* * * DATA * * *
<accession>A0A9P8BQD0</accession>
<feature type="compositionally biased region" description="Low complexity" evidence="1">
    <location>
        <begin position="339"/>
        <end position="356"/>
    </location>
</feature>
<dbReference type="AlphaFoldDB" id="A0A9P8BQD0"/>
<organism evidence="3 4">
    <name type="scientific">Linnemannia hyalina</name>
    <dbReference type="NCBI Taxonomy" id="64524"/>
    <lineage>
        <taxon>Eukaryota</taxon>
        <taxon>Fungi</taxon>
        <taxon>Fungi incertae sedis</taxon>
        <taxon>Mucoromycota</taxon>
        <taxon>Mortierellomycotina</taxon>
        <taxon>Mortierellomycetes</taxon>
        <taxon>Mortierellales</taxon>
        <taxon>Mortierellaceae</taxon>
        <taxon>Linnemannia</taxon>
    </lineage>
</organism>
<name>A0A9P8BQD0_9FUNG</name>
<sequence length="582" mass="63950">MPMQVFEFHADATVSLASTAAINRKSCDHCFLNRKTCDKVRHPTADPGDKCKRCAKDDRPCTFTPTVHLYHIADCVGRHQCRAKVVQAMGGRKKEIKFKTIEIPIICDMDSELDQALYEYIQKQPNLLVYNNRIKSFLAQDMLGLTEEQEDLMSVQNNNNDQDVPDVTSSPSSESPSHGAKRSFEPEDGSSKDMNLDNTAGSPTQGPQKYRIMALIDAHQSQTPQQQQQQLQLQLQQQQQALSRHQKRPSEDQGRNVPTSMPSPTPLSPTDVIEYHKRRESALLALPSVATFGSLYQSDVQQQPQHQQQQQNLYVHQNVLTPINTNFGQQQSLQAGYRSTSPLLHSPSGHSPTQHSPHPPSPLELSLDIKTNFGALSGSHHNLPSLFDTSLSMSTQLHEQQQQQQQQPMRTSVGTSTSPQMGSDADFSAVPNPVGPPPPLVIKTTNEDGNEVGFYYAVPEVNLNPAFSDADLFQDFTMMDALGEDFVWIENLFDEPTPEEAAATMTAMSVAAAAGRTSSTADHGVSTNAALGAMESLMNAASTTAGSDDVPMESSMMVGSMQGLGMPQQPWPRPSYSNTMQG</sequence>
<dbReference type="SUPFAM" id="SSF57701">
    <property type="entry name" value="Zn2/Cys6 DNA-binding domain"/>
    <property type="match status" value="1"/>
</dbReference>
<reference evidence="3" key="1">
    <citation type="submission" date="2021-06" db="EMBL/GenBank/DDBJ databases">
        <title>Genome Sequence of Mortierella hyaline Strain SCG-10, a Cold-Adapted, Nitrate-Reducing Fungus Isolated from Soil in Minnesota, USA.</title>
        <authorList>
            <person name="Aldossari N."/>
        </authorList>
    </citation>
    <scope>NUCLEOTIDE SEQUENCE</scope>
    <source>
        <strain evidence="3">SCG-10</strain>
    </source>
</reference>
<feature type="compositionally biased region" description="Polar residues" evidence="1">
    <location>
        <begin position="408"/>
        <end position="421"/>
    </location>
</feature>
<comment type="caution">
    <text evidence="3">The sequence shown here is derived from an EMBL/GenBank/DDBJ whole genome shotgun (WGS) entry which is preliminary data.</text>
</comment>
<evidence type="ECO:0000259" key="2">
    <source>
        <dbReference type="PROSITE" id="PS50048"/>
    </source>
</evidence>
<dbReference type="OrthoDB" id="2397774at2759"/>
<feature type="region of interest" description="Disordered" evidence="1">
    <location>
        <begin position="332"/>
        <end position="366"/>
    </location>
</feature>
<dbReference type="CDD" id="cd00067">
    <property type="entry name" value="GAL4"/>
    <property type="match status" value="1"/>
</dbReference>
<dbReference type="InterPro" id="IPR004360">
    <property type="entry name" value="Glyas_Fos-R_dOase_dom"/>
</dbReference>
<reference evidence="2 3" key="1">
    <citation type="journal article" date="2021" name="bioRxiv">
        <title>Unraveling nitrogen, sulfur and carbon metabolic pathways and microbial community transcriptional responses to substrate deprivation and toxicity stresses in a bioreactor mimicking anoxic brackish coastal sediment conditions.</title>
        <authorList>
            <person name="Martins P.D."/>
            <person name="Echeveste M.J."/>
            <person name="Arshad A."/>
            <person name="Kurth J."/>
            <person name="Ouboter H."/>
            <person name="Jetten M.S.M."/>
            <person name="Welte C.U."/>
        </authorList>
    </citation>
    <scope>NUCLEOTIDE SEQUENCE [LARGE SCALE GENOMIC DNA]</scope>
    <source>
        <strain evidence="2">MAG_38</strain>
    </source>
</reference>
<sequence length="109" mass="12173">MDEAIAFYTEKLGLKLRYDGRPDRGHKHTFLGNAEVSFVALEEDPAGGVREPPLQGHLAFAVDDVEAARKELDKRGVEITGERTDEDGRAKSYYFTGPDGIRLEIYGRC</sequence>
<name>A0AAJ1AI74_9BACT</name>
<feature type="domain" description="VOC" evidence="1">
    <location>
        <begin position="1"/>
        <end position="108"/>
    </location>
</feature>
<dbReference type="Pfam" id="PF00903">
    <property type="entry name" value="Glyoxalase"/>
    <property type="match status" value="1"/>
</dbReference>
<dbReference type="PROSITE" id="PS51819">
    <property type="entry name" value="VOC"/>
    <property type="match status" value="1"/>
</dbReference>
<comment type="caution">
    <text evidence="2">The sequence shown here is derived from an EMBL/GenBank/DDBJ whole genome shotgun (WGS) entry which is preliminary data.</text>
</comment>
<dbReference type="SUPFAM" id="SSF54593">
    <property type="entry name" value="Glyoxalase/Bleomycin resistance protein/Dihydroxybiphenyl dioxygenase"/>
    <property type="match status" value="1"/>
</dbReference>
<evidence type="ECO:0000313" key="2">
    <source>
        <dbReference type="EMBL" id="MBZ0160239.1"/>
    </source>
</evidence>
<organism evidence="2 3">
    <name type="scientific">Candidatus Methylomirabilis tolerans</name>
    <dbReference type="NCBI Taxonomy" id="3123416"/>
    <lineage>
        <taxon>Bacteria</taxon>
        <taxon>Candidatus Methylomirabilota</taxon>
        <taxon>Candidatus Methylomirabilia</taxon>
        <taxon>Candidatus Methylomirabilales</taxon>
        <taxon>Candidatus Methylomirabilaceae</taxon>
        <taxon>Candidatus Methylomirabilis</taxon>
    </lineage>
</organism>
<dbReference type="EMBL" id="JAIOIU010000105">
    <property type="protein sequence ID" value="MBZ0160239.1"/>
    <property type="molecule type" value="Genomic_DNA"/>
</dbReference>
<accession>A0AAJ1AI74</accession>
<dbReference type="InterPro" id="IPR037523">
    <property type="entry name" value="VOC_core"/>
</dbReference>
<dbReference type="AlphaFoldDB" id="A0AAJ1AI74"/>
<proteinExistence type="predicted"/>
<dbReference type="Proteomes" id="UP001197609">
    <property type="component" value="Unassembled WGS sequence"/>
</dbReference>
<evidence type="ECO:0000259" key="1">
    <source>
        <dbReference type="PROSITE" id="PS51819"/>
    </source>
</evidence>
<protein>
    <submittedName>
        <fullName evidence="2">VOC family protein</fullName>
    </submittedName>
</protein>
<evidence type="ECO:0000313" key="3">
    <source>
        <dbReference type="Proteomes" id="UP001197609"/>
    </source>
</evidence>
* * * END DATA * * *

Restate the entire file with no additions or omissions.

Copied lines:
<accession>A0A9P8BQD0</accession>
<feature type="compositionally biased region" description="Low complexity" evidence="1">
    <location>
        <begin position="339"/>
        <end position="356"/>
    </location>
</feature>
<dbReference type="AlphaFoldDB" id="A0A9P8BQD0"/>
<organism evidence="3 4">
    <name type="scientific">Linnemannia hyalina</name>
    <dbReference type="NCBI Taxonomy" id="64524"/>
    <lineage>
        <taxon>Eukaryota</taxon>
        <taxon>Fungi</taxon>
        <taxon>Fungi incertae sedis</taxon>
        <taxon>Mucoromycota</taxon>
        <taxon>Mortierellomycotina</taxon>
        <taxon>Mortierellomycetes</taxon>
        <taxon>Mortierellales</taxon>
        <taxon>Mortierellaceae</taxon>
        <taxon>Linnemannia</taxon>
    </lineage>
</organism>
<name>A0A9P8BQD0_9FUNG</name>
<sequence length="582" mass="63950">MPMQVFEFHADATVSLASTAAINRKSCDHCFLNRKTCDKVRHPTADPGDKCKRCAKDDRPCTFTPTVHLYHIADCVGRHQCRAKVVQAMGGRKKEIKFKTIEIPIICDMDSELDQALYEYIQKQPNLLVYNNRIKSFLAQDMLGLTEEQEDLMSVQNNNNDQDVPDVTSSPSSESPSHGAKRSFEPEDGSSKDMNLDNTAGSPTQGPQKYRIMALIDAHQSQTPQQQQQQLQLQLQQQQQALSRHQKRPSEDQGRNVPTSMPSPTPLSPTDVIEYHKRRESALLALPSVATFGSLYQSDVQQQPQHQQQQQNLYVHQNVLTPINTNFGQQQSLQAGYRSTSPLLHSPSGHSPTQHSPHPPSPLELSLDIKTNFGALSGSHHNLPSLFDTSLSMSTQLHEQQQQQQQQPMRTSVGTSTSPQMGSDADFSAVPNPVGPPPPLVIKTTNEDGNEVGFYYAVPEVNLNPAFSDADLFQDFTMMDALGEDFVWIENLFDEPTPEEAAATMTAMSVAAAAGRTSSTADHGVSTNAALGAMESLMNAASTTAGSDDVPMESSMMVGSMQGLGMPQQPWPRPSYSNTMQG</sequence>
<dbReference type="SUPFAM" id="SSF57701">
    <property type="entry name" value="Zn2/Cys6 DNA-binding domain"/>
    <property type="match status" value="1"/>
</dbReference>
<reference evidence="3" key="1">
    <citation type="submission" date="2021-06" db="EMBL/GenBank/DDBJ databases">
        <title>Genome Sequence of Mortierella hyaline Strain SCG-10, a Cold-Adapted, Nitrate-Reducing Fungus Isolated from Soil in Minnesota, USA.</title>
        <authorList>
            <person name="Aldossari N."/>
        </authorList>
    </citation>
    <scope>NUCLEOTIDE SEQUENCE</scope>
    <source>
        <strain evidence="3">SCG-10</strain>
    </source>
</reference>
<feature type="compositionally biased region" description="Polar residues" evidence="1">
    <location>
        <begin position="408"/>
        <end position="421"/>
    </location>
</feature>
<comment type="caution">
    <text evidence="3">The sequence shown here is derived from an EMBL/GenBank/DDBJ whole genome shotgun (WGS) entry which is preliminary data.</text>
</comment>
<evidence type="ECO:0000259" key="2">
    <source>
        <dbReference type="PROSITE" id="PS50048"/>
    </source>
</evidence>
<dbReference type="OrthoDB" id="2397774at2759"/>
<feature type="region of interest" description="Disordered" evidence="1">
    <location>
        <begin position="332"/>
        <end position="366"/>
    </location>
</feature>
<dbReference type="CDD" id="cd00067">
    <property type="entry name" value="GAL4"/>
    <property type="match status" value="1"/>
</dbReference>
<dbReference type="InterPro" id="IPR004360">
    <property type="entry name" value="Glyas_Fos-R_dOase_dom"/>
</dbReference>
<reference evidence="2 3" key="1">
    <citation type="journal article" date="2021" name="bioRxiv">
        <title>Unraveling nitrogen, sulfur and carbon metabolic pathways and microbial community transcriptional responses to substrate deprivation and toxicity stresses in a bioreactor mimicking anoxic brackish coastal sediment conditions.</title>
        <authorList>
            <person name="Martins P.D."/>
            <person name="Echeveste M.J."/>
            <person name="Arshad A."/>
            <person name="Kurth J."/>
            <person name="Ouboter H."/>
            <person name="Jetten M.S.M."/>
            <person name="Welte C.U."/>
        </authorList>
    </citation>
    <scope>NUCLEOTIDE SEQUENCE [LARGE SCALE GENOMIC DNA]</scope>
    <source>
        <strain evidence="2">MAG_38</strain>
    </source>
</reference>
<sequence length="109" mass="12173">MDEAIAFYTEKLGLKLRYDGRPDRGHKHTFLGNAEVSFVALEEDPAGGVREPPLQGHLAFAVDDVEAARKELDKRGVEITGERTDEDGRAKSYYFTGPDGIRLEIYGRC</sequence>
<name>A0AAJ1AI74_9BACT</name>
<feature type="domain" description="VOC" evidence="1">
    <location>
        <begin position="1"/>
        <end position="108"/>
    </location>
</feature>
<dbReference type="Pfam" id="PF00903">
    <property type="entry name" value="Glyoxalase"/>
    <property type="match status" value="1"/>
</dbReference>
<dbReference type="PROSITE" id="PS51819">
    <property type="entry name" value="VOC"/>
    <property type="match status" value="1"/>
</dbReference>
<comment type="caution">
    <text evidence="2">The sequence shown here is derived from an EMBL/GenBank/DDBJ whole genome shotgun (WGS) entry which is preliminary data.</text>
</comment>
<dbReference type="SUPFAM" id="SSF54593">
    <property type="entry name" value="Glyoxalase/Bleomycin resistance protein/Dihydroxybiphenyl dioxygenase"/>
    <property type="match status" value="1"/>
</dbReference>
<evidence type="ECO:0000313" key="2">
    <source>
        <dbReference type="EMBL" id="MBZ0160239.1"/>
    </source>
</evidence>
<organism evidence="2 3">
    <name type="scientific">Candidatus Methylomirabilis tolerans</name>
    <dbReference type="NCBI Taxonomy" id="3123416"/>
    <lineage>
        <taxon>Bacteria</taxon>
        <taxon>Candidatus Methylomirabilota</taxon>
        <taxon>Candidatus Methylomirabilia</taxon>
        <taxon>Candidatus Methylomirabilales</taxon>
        <taxon>Candidatus Methylomirabilaceae</taxon>
        <taxon>Candidatus Methylomirabilis</taxon>
    </lineage>
</organism>
<dbReference type="EMBL" id="JAIOIU010000105">
    <property type="protein sequence ID" value="MBZ0160239.1"/>
    <property type="molecule type" value="Genomic_DNA"/>
</dbReference>
<accession>A0AAJ1AI74</accession>
<dbReference type="InterPro" id="IPR037523">
    <property type="entry name" value="VOC_core"/>
</dbReference>
<dbReference type="AlphaFoldDB" id="A0AAJ1AI74"/>
<proteinExistence type="predicted"/>
<dbReference type="Proteomes" id="UP001197609">
    <property type="component" value="Unassembled WGS sequence"/>
</dbReference>
<evidence type="ECO:0000259" key="1">
    <source>
        <dbReference type="PROSITE" id="PS51819"/>
    </source>
</evidence>
<protein>
    <submittedName>
        <fullName evidence="2">VOC family protein</fullName>
    </submittedName>
</protein>
<evidence type="ECO:0000313" key="3">
    <source>
        <dbReference type="Proteomes" id="UP001197609"/>
    </source>
</evidence>